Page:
A Pre-Covid example of the 144-hour transit visa

Entering via Hong Kong.

Since Hong Kong has had a much more extended and gradual opening period, the flights to and from Hong Kong are more flexible and cheaper. In addition, the high-speed train from Hong Kong to mainland China reopened on 15th Jan 2023, so travel to regions across China is much more accessible.

You do not need a Covid test result to travel to Hong Kong, but if Your country is not on the list above, you will have to do a Covid test in Hong Kong before you travel to mainland China. Hong Kong airport has a testing station for this very purpose, and you can book in advance here.

Customs Health Declaration

You must complete a health declaration online when entering or leaving mainland China. You can do this on WeChat or by scanning a QR code, and the website will issue you with a black code which the authorities at the customs entry/exit point. It is best to fill it out in advance and take a screenshot. You must also make sure you fill it out the same day you cross borders.

You will see these QR codes and instructions to fill in. Thankfully there is an English version!

PCR test requirements for returning to your home country

Many countries have dropped this, but some require a Covid test for your return flight. Every city has designated test sites for this, but the process can be cumbersome. It is best to find a local person to help you. If you have a Chinese supplier or team member in China, they may be able to assist you. However, if you don’t, we at Kinyu provide this support to our China Desk members.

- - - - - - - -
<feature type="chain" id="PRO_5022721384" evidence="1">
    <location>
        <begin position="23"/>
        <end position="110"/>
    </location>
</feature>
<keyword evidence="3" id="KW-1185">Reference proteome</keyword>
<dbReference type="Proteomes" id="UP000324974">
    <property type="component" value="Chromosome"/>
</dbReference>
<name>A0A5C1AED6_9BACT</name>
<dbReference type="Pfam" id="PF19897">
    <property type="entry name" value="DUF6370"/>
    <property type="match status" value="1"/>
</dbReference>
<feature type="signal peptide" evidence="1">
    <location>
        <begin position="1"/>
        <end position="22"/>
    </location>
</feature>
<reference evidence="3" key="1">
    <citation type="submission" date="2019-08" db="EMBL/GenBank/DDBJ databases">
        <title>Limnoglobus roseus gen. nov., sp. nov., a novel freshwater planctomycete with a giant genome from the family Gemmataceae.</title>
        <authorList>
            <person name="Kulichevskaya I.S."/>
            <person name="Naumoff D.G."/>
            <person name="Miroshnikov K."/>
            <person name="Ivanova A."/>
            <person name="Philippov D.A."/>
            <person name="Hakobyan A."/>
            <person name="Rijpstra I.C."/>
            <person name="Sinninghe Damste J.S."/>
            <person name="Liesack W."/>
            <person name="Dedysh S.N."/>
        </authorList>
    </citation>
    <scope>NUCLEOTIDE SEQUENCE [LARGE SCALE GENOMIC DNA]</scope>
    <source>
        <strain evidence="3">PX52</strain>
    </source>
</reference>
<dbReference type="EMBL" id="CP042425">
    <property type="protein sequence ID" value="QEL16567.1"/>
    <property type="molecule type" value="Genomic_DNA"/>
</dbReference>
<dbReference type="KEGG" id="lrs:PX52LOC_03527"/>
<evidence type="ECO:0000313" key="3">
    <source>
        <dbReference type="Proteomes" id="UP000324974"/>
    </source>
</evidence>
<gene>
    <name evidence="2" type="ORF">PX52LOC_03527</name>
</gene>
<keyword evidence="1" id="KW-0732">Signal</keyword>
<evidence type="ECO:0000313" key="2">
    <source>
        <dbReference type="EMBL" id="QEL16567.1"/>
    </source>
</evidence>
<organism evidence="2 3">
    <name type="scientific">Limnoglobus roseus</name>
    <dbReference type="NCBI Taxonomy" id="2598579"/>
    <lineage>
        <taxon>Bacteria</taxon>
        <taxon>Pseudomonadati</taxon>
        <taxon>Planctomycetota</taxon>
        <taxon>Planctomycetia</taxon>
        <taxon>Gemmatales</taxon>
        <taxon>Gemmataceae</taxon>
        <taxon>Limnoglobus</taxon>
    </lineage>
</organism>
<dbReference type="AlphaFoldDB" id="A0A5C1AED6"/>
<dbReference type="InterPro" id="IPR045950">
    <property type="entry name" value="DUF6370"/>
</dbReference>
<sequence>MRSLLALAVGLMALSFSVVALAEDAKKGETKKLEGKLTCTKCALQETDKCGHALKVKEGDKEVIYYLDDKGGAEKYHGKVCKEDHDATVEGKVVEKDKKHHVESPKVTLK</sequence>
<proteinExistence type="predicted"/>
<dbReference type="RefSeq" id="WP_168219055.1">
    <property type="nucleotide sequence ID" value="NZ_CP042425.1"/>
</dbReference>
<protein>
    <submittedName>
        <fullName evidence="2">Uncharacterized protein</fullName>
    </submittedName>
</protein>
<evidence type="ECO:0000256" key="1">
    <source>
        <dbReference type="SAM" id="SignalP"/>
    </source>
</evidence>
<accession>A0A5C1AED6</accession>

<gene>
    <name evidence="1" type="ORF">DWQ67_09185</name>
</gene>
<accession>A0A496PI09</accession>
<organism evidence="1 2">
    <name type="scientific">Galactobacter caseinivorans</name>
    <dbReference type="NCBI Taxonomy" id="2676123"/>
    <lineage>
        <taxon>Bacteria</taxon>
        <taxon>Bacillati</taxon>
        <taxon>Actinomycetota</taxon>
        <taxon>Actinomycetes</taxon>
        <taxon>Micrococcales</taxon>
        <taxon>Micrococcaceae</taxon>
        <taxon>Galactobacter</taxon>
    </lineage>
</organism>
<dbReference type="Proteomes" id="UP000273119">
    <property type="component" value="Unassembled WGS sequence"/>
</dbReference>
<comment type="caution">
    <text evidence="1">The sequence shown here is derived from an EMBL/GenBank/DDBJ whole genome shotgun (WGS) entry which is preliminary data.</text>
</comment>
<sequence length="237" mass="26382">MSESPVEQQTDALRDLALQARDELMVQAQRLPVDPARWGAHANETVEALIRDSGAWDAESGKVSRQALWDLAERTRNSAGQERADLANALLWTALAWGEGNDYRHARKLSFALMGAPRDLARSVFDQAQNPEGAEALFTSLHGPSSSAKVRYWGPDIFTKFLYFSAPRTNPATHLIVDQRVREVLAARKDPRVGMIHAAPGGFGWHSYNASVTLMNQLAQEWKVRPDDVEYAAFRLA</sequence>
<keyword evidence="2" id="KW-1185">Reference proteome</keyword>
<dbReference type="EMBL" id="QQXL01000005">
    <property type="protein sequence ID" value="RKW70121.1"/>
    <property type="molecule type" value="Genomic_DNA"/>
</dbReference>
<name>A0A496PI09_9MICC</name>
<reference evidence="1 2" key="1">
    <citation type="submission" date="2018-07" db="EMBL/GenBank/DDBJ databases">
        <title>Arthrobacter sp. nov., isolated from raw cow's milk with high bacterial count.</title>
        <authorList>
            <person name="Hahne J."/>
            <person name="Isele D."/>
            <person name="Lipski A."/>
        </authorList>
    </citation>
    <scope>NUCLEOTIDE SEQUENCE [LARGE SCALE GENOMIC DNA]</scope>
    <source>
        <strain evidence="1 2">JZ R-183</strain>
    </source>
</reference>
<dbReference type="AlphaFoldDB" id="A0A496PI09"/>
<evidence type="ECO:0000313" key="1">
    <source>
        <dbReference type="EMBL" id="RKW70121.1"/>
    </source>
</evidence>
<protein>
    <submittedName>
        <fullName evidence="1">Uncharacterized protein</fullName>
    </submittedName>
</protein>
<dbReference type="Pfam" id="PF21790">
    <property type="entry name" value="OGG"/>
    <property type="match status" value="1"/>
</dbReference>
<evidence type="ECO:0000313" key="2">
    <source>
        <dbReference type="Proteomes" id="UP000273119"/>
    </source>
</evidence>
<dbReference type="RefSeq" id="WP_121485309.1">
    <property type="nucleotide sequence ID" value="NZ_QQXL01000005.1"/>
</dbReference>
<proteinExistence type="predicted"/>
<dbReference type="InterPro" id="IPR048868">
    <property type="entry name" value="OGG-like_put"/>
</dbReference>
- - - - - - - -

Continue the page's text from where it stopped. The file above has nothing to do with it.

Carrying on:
A Covid test from a hospital in Shenzhen was acceptable for return to the UK.

There are many test centres in Chinese cities, but you must make sure the result can be shown on your phone and is in English. Local foreign media outlets track this information quite carefully. For example, here is a list of Covid test centres for international travel in Guangzhou and Shenzhen. The same test centre in Hong Kong airport will also suffice, but make sure you leave plenty of time for the result to come through.

Keep up to date with the latest

These policies can change at very short notice. As a result, it’s important you keep abrest of the most recent policy announcements. To help keep you informed, we will be updating this article from time to time, but not on daily basis, so its important to check if this information applies for you. It is also important to note that China may have different requirements depending on the country you come from and for the reason you are travelling. This article was written for Kinyu customers based in UK, EU and US.

Get in touch for more support

We are happy to hear from people travelling to China, so please feel free to get in touch here for any questions or if you need to find a local one in another city.

Benjamin King

CEO, Kinyu

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Benjamin King

CEO, Kinyu

Need More On-The-Ground Tips & Resources?

Join our monthly digest for an overview of our blogs on Supply Chains, China HR policies, and managing Asia supply chain operations remotely.

By submitting my information, I agree to Kinyu's Privacy Policy.